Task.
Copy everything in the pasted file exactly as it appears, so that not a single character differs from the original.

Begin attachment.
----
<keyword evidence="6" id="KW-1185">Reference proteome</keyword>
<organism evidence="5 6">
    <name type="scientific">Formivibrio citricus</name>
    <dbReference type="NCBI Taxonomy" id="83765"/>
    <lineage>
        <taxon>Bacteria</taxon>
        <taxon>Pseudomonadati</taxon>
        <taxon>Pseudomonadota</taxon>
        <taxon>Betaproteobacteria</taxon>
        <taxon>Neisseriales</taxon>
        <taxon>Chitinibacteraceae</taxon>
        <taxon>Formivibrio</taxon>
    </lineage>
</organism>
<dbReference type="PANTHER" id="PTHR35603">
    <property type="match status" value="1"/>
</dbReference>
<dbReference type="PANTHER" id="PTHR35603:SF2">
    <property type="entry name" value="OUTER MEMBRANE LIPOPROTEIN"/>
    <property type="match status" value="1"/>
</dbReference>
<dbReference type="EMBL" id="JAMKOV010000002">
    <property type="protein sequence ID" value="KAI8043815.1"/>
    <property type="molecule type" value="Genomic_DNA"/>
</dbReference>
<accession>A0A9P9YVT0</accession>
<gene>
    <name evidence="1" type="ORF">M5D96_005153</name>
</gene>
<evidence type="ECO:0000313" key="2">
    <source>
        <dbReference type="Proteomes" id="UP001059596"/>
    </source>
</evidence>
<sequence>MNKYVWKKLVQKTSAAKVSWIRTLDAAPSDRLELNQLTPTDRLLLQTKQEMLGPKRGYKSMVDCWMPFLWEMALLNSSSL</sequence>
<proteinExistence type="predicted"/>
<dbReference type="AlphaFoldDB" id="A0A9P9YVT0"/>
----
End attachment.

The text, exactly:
<keyword evidence="6" id="KW-1185">Reference proteome</keyword>
<organism evidence="5 6">
    <name type="scientific">Formivibrio citricus</name>
    <dbReference type="NCBI Taxonomy" id="83765"/>
    <lineage>
        <taxon>Bacteria</taxon>
        <taxon>Pseudomonadati</taxon>
        <taxon>Pseudomonadota</taxon>
        <taxon>Betaproteobacteria</taxon>
        <taxon>Neisseriales</taxon>
        <taxon>Chitinibacteraceae</taxon>
        <taxon>Formivibrio</taxon>
    </lineage>
</organism>
<dbReference type="PANTHER" id="PTHR35603">
    <property type="match status" value="1"/>
</dbReference>
<dbReference type="PANTHER" id="PTHR35603:SF2">
    <property type="entry name" value="OUTER MEMBRANE LIPOPROTEIN"/>
    <property type="match status" value="1"/>
</dbReference>
<dbReference type="EMBL" id="JAMKOV010000002">
    <property type="protein sequence ID" value="KAI8043815.1"/>
    <property type="molecule type" value="Genomic_DNA"/>
</dbReference>
<accession>A0A9P9YVT0</accession>
<gene>
    <name evidence="1" type="ORF">M5D96_005153</name>
</gene>
<evidence type="ECO:0000313" key="2">
    <source>
        <dbReference type="Proteomes" id="UP001059596"/>
    </source>
</evidence>
<sequence>MNKYVWKKLVQKTSAAKVSWIRTLDAAPSDRLELNQLTPTDRLLLQTKQEMLGPKRGYKSMVDCWMPFLWEMALLNSSSL</sequence>
<proteinExistence type="predicted"/>
<dbReference type="AlphaFoldDB" id="A0A9P9YVT0"/>